Piers Morgan brands Johnson’s handling of schools ‘insane’
It came as experts warned that “we will see a lost generation” of children blighted by mental health issues. Robert Halfon, chairman of the Education Select Committee, said parents are also struggling as they deal with the demands of work and ensuring their children are learning. He said: “The revolving door of school closures is a national disaster for our schoolchildren. There are really serious worries about mental health and educational attainment.
“I would urge the Government to place mental health professionals in schools so that children and parents have access to them when they need it. It’s not just the children who are suffering; it’s the parents who are struggling too.”
A recent study in the Lancet found that the number of under 16s reporting indications of mental health problems had risen from 10.8 per cent in 2017 to 16 per cent last summer.
More than a quarter of them reported disrupted sleep and one in 10 said they often or always felt lonely.
Dr Bernadka Dubicka, chairwoman of the Royal College of Psych-iatrists’ child and adolescent faculty, said a lack of face-to-face contact is threatening to blight life chances. She said: “We are getting reports of a rising number of mental health detentions among young people with acute problems.
“What we already know from current research is that despite more and more interaction with digital screens and interconnectedness online, mental health disorders are surging in children and young people.
Robert Halfon said parents are struggling to ensure their children are learning
“You cannot replace face-to-face contact between teachers and friends, and we have seen a surge in mental health problems and loneliness exposing the harms of the online world. We will see a lost generation, some of whom will be impacted for the rest of their lives in terms of mental health and life chances.”
Liz Cole, co-founder of the children’s campaign group Us For Them which supports schools staying open, said youngsters are “the pandemic’s forgotten victims”.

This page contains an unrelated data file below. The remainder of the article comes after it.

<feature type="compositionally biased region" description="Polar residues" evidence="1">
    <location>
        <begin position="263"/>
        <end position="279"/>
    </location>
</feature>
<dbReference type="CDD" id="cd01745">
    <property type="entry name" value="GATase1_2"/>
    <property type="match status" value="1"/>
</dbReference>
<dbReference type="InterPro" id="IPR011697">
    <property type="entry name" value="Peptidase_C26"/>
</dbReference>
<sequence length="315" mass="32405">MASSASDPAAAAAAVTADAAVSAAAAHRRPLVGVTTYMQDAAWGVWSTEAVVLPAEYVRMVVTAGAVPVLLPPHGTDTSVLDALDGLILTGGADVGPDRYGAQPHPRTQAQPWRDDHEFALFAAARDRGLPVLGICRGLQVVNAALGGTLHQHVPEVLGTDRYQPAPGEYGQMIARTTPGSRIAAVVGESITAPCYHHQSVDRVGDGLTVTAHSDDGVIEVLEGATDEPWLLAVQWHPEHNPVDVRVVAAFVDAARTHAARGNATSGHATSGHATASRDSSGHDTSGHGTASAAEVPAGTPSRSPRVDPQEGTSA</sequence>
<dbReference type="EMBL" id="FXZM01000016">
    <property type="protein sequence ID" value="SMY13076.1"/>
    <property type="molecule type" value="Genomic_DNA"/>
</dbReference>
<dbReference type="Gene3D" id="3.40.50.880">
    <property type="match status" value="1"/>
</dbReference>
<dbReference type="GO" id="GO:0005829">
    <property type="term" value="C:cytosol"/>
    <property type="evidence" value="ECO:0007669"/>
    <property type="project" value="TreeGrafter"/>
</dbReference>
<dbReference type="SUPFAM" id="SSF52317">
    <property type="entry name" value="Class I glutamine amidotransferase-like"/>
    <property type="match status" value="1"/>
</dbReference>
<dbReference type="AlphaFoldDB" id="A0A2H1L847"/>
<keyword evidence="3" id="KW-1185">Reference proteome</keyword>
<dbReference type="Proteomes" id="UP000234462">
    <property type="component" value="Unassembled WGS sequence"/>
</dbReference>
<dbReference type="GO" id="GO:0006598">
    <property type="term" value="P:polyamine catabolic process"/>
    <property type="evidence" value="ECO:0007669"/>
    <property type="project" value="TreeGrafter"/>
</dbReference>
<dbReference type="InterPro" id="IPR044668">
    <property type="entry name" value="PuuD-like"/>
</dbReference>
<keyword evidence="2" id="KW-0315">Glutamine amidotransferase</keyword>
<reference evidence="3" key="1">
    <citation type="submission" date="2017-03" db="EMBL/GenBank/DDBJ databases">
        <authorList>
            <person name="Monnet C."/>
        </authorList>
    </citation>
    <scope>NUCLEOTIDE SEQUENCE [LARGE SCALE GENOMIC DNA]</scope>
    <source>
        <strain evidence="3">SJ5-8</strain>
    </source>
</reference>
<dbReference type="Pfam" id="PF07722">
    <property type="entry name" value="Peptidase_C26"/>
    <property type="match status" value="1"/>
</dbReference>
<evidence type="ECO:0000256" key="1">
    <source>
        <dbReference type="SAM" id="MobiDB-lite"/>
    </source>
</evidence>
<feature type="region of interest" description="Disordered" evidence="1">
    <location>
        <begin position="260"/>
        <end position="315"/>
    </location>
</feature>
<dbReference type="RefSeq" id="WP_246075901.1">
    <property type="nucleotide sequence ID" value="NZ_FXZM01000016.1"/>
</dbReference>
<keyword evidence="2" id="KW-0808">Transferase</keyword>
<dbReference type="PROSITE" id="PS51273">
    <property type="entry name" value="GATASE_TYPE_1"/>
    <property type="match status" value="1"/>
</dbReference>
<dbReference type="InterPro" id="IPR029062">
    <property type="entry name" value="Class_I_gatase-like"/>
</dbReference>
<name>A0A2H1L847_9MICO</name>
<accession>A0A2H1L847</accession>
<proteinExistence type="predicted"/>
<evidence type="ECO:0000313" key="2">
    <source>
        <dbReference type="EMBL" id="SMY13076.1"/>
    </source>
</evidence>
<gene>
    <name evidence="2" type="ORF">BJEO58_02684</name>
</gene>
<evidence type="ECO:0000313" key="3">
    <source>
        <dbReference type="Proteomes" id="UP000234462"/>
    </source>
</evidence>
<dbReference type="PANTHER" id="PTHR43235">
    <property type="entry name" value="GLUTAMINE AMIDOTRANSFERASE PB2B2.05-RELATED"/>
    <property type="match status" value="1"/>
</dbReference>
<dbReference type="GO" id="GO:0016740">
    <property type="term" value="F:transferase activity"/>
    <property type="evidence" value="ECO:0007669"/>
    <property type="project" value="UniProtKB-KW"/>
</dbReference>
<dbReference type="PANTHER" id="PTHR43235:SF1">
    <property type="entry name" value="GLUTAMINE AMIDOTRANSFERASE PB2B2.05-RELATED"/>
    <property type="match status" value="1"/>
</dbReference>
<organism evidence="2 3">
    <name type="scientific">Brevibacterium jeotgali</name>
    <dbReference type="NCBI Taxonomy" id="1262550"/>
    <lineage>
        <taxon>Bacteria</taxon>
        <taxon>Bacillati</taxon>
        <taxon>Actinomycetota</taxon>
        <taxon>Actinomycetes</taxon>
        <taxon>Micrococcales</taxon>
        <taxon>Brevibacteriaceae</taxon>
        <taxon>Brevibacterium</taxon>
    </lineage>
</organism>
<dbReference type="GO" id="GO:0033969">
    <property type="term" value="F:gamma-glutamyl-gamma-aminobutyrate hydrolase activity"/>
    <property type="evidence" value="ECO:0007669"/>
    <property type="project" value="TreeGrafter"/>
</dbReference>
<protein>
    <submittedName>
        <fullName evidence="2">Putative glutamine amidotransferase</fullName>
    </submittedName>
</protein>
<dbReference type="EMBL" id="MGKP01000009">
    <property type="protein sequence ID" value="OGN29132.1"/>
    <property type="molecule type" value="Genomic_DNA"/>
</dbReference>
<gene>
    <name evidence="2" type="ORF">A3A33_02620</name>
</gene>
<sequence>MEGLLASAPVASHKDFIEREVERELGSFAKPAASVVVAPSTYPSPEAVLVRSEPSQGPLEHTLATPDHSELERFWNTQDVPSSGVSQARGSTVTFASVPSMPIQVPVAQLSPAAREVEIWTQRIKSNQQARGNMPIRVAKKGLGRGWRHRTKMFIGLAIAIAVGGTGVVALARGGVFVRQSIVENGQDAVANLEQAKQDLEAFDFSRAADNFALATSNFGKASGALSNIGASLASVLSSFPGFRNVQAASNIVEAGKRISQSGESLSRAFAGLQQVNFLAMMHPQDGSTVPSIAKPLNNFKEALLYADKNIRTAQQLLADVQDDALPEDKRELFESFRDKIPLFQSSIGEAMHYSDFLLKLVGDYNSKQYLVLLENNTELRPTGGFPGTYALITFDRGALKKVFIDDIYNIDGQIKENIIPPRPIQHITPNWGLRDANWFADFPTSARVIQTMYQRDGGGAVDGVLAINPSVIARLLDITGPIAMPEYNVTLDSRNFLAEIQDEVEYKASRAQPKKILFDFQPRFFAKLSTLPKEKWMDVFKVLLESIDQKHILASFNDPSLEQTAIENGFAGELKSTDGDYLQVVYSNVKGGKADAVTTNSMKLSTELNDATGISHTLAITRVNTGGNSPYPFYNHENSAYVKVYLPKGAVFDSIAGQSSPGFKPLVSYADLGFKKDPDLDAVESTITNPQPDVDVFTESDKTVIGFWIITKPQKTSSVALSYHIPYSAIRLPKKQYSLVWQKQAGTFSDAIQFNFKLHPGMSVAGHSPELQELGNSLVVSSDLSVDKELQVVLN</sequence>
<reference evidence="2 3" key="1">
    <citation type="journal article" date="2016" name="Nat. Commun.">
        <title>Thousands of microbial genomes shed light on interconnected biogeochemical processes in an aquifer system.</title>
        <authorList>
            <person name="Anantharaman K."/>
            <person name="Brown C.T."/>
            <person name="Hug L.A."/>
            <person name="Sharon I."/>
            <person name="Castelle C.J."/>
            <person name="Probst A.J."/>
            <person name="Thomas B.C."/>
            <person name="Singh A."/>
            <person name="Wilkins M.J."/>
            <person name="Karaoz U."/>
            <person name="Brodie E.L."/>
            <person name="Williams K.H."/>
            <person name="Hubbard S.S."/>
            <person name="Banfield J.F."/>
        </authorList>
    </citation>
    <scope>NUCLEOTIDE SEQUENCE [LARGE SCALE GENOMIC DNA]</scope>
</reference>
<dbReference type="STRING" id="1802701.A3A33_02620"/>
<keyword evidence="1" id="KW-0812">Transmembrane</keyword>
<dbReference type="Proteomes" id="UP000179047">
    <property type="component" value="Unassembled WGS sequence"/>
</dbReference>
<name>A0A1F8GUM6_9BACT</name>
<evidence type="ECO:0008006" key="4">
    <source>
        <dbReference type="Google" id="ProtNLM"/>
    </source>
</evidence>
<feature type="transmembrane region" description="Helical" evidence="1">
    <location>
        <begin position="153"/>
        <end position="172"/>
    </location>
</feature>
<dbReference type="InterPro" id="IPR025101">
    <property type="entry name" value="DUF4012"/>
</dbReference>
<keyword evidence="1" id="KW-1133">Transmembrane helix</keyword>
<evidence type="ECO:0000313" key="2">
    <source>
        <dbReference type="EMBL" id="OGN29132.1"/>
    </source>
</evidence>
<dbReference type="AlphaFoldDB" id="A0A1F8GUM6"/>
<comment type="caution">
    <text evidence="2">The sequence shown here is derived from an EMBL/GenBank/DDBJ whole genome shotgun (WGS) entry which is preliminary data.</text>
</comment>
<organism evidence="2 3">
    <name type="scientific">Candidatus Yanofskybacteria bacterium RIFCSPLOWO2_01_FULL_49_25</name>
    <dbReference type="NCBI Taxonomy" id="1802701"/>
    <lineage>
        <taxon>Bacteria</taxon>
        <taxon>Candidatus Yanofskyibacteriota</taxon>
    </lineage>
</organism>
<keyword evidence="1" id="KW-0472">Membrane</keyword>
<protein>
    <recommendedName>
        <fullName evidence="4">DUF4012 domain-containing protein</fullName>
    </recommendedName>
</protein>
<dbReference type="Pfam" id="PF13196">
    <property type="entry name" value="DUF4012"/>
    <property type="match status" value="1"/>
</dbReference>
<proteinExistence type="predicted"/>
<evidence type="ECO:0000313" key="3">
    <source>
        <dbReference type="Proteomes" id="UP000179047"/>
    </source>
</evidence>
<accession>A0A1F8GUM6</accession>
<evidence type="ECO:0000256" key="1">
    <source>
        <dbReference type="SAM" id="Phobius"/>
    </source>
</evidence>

She said: “Millions of children are languishing at home and the schools shutdown is destroying their education, damaging their prospects and having a huge impact on their health and welfare. These are the pandemic’s forgotten victims.
“For the millions of parents who are trying their best to hold down a job while performing the duties of childcare and teacher at the same time, the pressure is simply becoming too much.” Mark Woolhouse, a professor of infectious disease epidemiology at the University of Edinburgh, said the need to close schools represented a “failure of health policy”.
A recent study found one in 10 under 16s often or always felt lonely
Professor Woolhouse, who sits on government advisory group SPI-M, said: “I am not aware of any death of a healthy school-age child from coronavirus, and it is quite clear teachers are at no more risk than those from any other profession. Infection among teachers is as likely to happen in the staff room as the classroom.
“The new variant hasn’t helped but new variant or not, I see going into lockdown as a failure of health policy. We should have devised ways of responding to this crisis that don’t involve lockdown, especially closing schools.
“We have been taking a short-term view of this pandemic from the outset.
The chairman of the Education Select Committee said there are serious worries about mental health
“We are not looking at the effect of lockdown on children or anyone else. I told a House of Lords select committee that too much focus has been on the public health benefits of suppressing the epidemic without enough weight being placed on wider public health harms, for example, the cost to education, mental health, academic achievement, the economy.”
One deputy headteacher, speaking on condition of anonymity, said the impact on children’s long-term learning was incalculable.
They said: “I think in years to come this will be the scandal of Covid – not how we dealt with the sickness, the pandemic, it’s how we impacted on children.”
They added that parents of pupils were in tears and “tearing their hair out” as they battled to make sure their children did not fall behind.
“I do think that the Government is completely silent on what expectations of parents are. I see up and down the country there are parents who are literally in tears, trying to do a full-time job and trying to support their child’s learning.”
A Department for Education spokesman said: “We have provided extensive support to help teachers and pup-ils access quality remote learning.”
He added that laptops and tablets were being delivered and millions had been put into video lessons.
“This will all help to make sure there is as little impact as possible on children’s education while they are learning from home.”
Parents who are having difficulties are urged to contact their school and, if relevant, their employer. The Government is urging employers to be “as flexible as possible.